WILD lynx - which have been extinct in Britain for 1,300 years, might soon be found roaming Scottish forests in the most ambitious "rewilding" programme attempted in the UK.

If approved, the plan to release these big cats - which prey mainly on deer but also sheep and hare - could see Lynx in three privately owned by unfenced estates in Aberdeenshire, Cumbria and Norfolk.

The Lynx UK trust yesterday launched a public consultation to gauge reaction to the plan. It will later lodge a formal application with Scottish Natural Heritage (SNH) and Natural England.

A science adviser at the trust - Paul O'Donoghue - said: "The lynx is a magical animal that last roamed Britain [at least] 1,300 years ago.

"It is one of the most beautiful cats on the planet and its absence makes Britain a poorer place."

Four to six lynx wearing radio tracking collars would be released at each site under the plan.

Adult lynx are around 70lb depending on age and gender and around the size of a large dog and can climb trees.

One landowner who wants the big cat back is Tony Marmont, a businessman and owner of Grumack Forest, Aberdeenshire.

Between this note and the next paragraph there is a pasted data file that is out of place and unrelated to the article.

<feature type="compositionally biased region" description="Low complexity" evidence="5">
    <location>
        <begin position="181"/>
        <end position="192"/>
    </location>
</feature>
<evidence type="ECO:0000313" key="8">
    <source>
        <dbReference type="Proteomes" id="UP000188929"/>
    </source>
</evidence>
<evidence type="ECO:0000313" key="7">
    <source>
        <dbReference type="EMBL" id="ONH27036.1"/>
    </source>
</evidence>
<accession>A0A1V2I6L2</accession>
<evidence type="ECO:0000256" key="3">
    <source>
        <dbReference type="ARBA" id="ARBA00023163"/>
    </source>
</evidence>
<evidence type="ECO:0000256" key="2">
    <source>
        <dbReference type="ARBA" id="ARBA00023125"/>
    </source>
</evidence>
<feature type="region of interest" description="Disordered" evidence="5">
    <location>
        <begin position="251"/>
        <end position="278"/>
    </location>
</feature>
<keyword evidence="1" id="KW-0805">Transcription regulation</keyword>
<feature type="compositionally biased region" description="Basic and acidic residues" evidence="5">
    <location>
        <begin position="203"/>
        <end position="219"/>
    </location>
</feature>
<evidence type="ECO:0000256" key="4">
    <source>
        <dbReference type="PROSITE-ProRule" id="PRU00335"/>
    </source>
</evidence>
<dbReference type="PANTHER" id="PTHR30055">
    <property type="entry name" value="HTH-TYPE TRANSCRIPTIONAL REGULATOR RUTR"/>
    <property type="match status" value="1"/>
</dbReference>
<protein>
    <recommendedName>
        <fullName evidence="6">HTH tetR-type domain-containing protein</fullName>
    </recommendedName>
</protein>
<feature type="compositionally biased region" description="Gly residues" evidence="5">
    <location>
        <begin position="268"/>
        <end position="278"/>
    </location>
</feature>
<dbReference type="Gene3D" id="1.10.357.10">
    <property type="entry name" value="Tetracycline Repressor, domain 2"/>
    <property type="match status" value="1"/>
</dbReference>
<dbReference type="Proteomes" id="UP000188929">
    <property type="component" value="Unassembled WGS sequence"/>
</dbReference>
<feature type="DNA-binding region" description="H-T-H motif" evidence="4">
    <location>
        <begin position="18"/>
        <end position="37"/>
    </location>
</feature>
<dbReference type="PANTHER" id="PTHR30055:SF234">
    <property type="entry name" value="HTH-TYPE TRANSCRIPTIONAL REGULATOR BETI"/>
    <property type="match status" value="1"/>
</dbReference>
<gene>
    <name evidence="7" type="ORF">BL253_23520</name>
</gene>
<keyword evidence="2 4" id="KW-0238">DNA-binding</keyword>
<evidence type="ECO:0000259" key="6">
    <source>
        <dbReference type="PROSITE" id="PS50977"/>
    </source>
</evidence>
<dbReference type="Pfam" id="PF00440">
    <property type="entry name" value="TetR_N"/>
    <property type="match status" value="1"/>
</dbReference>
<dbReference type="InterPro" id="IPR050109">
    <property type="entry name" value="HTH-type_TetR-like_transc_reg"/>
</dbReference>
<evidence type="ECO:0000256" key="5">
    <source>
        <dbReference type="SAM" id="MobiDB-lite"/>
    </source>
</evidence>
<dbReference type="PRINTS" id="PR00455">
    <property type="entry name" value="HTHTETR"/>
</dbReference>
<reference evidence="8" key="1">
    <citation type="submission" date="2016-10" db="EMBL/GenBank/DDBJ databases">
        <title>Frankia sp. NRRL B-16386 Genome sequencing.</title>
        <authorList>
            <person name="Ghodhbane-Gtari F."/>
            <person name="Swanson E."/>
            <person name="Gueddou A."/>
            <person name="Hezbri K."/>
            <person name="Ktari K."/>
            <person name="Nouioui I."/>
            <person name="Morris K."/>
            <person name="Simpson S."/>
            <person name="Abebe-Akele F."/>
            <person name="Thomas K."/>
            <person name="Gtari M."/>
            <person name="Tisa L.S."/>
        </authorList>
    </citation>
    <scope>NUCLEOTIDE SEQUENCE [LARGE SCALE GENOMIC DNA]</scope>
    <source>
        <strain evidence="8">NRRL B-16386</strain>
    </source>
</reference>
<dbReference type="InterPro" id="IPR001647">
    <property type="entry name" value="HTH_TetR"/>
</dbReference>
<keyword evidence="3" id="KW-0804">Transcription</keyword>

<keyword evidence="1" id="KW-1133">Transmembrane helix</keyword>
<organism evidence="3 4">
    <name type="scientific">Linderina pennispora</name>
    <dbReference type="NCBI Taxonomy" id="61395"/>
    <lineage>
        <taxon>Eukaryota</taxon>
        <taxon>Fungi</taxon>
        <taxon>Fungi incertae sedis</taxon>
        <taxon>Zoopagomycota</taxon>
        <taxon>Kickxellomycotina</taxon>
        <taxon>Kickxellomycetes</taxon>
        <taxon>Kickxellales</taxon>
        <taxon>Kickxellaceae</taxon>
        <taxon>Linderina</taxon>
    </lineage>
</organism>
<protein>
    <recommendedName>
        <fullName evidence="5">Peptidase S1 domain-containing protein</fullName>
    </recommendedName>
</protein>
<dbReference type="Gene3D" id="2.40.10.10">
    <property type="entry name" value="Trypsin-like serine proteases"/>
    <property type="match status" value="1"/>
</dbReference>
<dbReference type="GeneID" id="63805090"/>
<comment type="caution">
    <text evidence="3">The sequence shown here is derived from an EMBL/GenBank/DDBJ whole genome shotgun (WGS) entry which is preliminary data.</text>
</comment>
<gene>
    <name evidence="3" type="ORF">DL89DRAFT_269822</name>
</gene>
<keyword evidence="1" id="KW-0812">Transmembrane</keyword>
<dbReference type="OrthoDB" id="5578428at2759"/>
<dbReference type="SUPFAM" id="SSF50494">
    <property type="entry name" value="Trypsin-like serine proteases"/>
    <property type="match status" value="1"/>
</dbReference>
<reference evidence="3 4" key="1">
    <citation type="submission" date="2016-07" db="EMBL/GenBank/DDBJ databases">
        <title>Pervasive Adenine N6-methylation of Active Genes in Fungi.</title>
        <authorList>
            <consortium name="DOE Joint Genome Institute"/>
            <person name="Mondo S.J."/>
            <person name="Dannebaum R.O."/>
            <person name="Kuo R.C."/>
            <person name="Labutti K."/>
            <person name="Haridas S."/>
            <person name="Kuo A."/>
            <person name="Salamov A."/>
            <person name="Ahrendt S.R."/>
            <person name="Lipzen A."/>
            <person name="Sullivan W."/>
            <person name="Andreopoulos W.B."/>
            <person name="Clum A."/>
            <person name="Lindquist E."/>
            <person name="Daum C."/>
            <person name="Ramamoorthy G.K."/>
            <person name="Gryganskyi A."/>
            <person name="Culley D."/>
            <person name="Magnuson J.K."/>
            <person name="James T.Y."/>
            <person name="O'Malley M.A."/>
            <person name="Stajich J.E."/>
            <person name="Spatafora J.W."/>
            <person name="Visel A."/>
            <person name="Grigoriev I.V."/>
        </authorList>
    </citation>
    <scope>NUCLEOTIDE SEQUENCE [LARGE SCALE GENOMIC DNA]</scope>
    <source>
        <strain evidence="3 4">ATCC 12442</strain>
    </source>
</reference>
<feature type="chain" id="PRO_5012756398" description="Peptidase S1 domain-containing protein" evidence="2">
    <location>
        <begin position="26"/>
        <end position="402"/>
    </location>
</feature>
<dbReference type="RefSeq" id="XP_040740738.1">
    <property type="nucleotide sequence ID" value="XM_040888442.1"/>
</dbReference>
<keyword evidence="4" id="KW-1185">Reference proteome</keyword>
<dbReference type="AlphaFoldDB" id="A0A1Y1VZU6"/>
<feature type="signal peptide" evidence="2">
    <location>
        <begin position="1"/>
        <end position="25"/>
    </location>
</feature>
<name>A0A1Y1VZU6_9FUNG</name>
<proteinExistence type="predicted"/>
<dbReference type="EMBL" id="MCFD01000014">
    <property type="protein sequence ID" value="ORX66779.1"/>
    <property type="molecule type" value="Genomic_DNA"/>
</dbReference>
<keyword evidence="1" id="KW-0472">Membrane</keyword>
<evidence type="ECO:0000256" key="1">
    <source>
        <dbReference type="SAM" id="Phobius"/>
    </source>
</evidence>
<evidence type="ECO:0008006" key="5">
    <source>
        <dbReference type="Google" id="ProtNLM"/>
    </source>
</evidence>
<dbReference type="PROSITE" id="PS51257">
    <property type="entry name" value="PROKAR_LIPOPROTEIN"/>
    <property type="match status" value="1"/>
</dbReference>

He said: "Lynx will have an extremely beneficial effect on our forest ecosystems, both directly and as ambassadors for wider conservation projects.

"I also believe we should try to reintroduce an animal that humans made extinct here."

Another site chosen is near Norfolk's Thetford Forest - one of England's largest woodlands. And the other is Ennerdale in the Lake District that already hosts a National Trust project to bring back its original wildness.

Research is being conducted by Cumbria University's Dr Ian Conver. He said: "There is compelling evidence from elsewhere that carnivore reintroductions can benefit both the ecosystem and the economy."

A National Farmers' Union spokesman said: "We would be concerned about the reintroduction due to high cost and failure risk."